The spectre of being censured for bullying now hangs over the Speaker, Mr Bercow, and the Leicester MP Keith Vaz. Vaz was also in the news a while back for getting entangled with rent boys.
I find the bullying issue deeply disturbing, and, more so, because a man accused of bullying is supervising an investigation into its prevalence within the Palace of Westminster. When someone challenges a bully, they sometimes respond by saying they are the victim or asserting further power. It is odd, because it is the bullying behaviour that has become so inbred, so alot of people in power have no idea at all that this is what they have been doing. Many of these people would be quite shocked, I am sure, to be told that they are bullies. More than that, to recognise that it is a habit they have got into, and a nasty habit at that.
I am sure that both Mr Vaz and Mr Bercow, friends incidentally, would be the first to object to any suggestion that they were not in control of their actions, but moments of madness happen to us all. What is needed in this whole bullying campaign is to find a way to make people in power behave better without going to court and without recrimination. These people are in power because they do power, on the whole, rather well. Sadly, it goes to their head a bit, and they need to be reined in. This is a time to give them some serious life-changing help and to make sure that help is readily available for others further down the line who also have to learn how to manage power.
Of course, some government departments and high street offices are simply designed in the 21st Century to facilitate bullying. The whole security process on the end of a telephone help-line is institutional intimidation and needs to be called out for what it is.
I remember when the TSB was the “Listening Bank” sporting wonderfully inventive adverts. Not any more. Today, it is the bank that “is sorry we have not met your high standards and that”, because of the great backlog, “may be taking a while to process your complaints.” It can take ten minutes to get through their security and even then, they do not function properly. Bullying masking incompetence. Shocking!
Mr Bercow’s problems lie in the alleged treatment of his private secretary, Angus Sinclair and Sinclair’s successor, Kate Emms. Mr Vaz’s problems seem greater in so far as when he posed as Jim, besides getting involved with rent boys, he also discussed buying them cocaine. His treatment of Ms McCulloch seems to be centred on the fact that she was from Northern Ireland and he had apparently suggested that she was therefore “a security risk”. Fairly shocking racism if true. She also criticises his hospitality expenses. Bluntly, much of this seems to be the sort of stuff that some timely guidance could have sorted out, but there was little of that and there looks likely to be little offered. A shame all round.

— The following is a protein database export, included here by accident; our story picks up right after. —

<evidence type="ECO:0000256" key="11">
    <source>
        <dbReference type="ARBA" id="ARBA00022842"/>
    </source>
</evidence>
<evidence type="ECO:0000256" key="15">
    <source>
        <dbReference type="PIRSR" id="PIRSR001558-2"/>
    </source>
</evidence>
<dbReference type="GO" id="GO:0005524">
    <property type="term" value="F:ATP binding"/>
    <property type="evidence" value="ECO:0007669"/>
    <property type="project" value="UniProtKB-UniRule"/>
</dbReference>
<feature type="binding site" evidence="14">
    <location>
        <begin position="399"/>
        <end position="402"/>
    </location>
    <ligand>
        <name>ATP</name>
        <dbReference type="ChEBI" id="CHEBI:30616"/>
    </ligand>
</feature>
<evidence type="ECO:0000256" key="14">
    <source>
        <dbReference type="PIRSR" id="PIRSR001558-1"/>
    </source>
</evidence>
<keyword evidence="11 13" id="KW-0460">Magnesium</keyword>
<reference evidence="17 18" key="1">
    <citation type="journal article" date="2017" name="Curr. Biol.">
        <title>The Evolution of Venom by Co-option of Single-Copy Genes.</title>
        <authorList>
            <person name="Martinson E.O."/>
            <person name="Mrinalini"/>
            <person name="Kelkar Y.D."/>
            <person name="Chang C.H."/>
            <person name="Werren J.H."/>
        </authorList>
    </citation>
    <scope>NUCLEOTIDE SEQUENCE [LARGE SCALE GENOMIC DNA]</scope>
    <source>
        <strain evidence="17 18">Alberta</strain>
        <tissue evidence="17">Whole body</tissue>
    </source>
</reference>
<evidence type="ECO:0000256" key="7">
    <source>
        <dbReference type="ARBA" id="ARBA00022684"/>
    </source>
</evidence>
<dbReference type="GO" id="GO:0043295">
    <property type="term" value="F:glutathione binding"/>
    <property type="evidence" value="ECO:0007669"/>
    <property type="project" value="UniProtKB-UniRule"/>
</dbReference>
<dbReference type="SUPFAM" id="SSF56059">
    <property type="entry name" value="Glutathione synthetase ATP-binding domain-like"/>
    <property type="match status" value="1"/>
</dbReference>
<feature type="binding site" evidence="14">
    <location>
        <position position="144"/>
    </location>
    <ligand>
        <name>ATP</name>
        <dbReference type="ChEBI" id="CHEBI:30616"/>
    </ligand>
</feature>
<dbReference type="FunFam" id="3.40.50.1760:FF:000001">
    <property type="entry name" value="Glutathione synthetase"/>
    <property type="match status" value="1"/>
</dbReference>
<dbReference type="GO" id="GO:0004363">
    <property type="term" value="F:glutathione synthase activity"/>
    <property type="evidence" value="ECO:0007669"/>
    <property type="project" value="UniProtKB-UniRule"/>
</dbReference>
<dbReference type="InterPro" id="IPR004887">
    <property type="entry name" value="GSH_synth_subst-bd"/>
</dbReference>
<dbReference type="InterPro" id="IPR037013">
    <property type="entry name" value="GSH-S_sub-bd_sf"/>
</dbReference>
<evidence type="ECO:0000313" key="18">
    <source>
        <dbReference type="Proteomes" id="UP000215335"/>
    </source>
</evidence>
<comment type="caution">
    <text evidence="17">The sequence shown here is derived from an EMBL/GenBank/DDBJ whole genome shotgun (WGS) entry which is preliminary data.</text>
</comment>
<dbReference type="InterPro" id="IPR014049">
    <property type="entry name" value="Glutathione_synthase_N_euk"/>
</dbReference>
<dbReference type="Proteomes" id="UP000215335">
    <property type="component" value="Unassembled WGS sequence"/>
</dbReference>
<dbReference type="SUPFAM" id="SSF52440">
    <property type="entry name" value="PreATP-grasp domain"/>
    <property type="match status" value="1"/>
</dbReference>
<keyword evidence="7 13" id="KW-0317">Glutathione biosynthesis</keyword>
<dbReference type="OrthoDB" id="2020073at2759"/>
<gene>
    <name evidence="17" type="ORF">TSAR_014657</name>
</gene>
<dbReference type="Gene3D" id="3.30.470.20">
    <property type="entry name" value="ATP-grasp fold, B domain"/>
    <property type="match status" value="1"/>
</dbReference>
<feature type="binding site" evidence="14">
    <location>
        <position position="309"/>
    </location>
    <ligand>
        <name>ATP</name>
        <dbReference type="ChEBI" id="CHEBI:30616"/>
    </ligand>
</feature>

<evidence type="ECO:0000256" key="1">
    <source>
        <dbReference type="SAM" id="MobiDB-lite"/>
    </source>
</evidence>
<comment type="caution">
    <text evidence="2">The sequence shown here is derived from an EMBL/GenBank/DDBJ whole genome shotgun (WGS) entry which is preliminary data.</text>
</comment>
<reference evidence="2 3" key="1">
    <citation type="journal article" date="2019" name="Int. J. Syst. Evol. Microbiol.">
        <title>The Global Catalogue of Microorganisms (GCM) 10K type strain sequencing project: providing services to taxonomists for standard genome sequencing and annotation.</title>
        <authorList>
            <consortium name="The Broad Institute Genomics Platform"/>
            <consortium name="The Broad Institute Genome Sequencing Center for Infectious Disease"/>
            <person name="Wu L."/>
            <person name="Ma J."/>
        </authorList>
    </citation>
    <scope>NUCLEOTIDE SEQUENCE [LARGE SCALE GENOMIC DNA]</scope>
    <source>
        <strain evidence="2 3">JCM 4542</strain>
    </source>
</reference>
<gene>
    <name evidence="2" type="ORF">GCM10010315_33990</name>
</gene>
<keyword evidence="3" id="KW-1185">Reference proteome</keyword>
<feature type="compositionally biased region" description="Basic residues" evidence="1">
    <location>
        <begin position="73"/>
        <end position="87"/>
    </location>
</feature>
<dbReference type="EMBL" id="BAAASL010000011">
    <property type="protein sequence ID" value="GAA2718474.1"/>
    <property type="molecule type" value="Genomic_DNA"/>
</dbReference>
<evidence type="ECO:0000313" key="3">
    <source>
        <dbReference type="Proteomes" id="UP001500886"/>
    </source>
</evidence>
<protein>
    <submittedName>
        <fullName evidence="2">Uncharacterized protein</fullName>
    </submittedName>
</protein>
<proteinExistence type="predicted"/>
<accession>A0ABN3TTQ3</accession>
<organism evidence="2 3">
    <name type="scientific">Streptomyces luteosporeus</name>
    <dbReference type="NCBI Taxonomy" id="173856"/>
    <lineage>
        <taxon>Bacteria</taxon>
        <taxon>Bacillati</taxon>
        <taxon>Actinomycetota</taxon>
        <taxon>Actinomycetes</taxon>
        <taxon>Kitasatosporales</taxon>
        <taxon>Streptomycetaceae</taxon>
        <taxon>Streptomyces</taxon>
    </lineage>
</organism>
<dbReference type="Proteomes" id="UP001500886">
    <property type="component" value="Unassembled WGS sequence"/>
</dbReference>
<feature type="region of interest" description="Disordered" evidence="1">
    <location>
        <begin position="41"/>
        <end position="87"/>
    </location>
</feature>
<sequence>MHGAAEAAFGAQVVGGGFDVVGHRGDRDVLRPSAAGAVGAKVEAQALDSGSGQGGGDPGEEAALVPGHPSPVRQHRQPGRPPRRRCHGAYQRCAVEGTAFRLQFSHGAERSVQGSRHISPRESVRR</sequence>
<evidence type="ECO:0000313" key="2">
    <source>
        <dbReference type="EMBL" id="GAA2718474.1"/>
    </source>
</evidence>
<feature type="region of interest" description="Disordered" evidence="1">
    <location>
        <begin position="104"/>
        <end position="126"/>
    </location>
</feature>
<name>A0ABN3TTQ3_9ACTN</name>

As for the abuse of parliamentary privilege, that is something that needs testing. There are astonishing stories in the last 300 years where privilege has been invoked, most notably when the MP elected to serve the constituents of Northampton, practically my own area, refused to take the oath of allegiance in Parliament. This was not disloyalty to the Queen but committed atheism. At one point, he suggested that, like John Morley who had taken the oath and kissed the testament, he might just say the words and not mean them: that was not good enough for the die-hard believers. It was God or nothing. Charles Bradlaugh was elected in 1880 and finally took his seat after 6 by-elections in 1885, taking over the India office and asserting the rights of Indians in the process. He died six years’ later, a spent man. Taking on the establishment bullies in this case as well as dealing with the intricacies of Parliamentary privilege must have “done for him”.
The problem lay in the conflict between the courts and the House of Commons. What was acceptable in the courts was not deemed right in the House, specifically to affirm rather than swear. So there was one rule in Parliament and another outside. Absurd and yet defended by the principle of Parliamentary privilege. But I suspect there were other issues of snobbery, spite and a basic fear of the modern that were at play. Bradlaugh was a self-made man who advocated family planning and universal pension. He made enemies. He was lampooned by Churchill’s father. But after 6 elections, he won. In a way. And he has a statue in Northampton to prove the point.
Common sense finally won out against an abuse of Parliamentary privilege.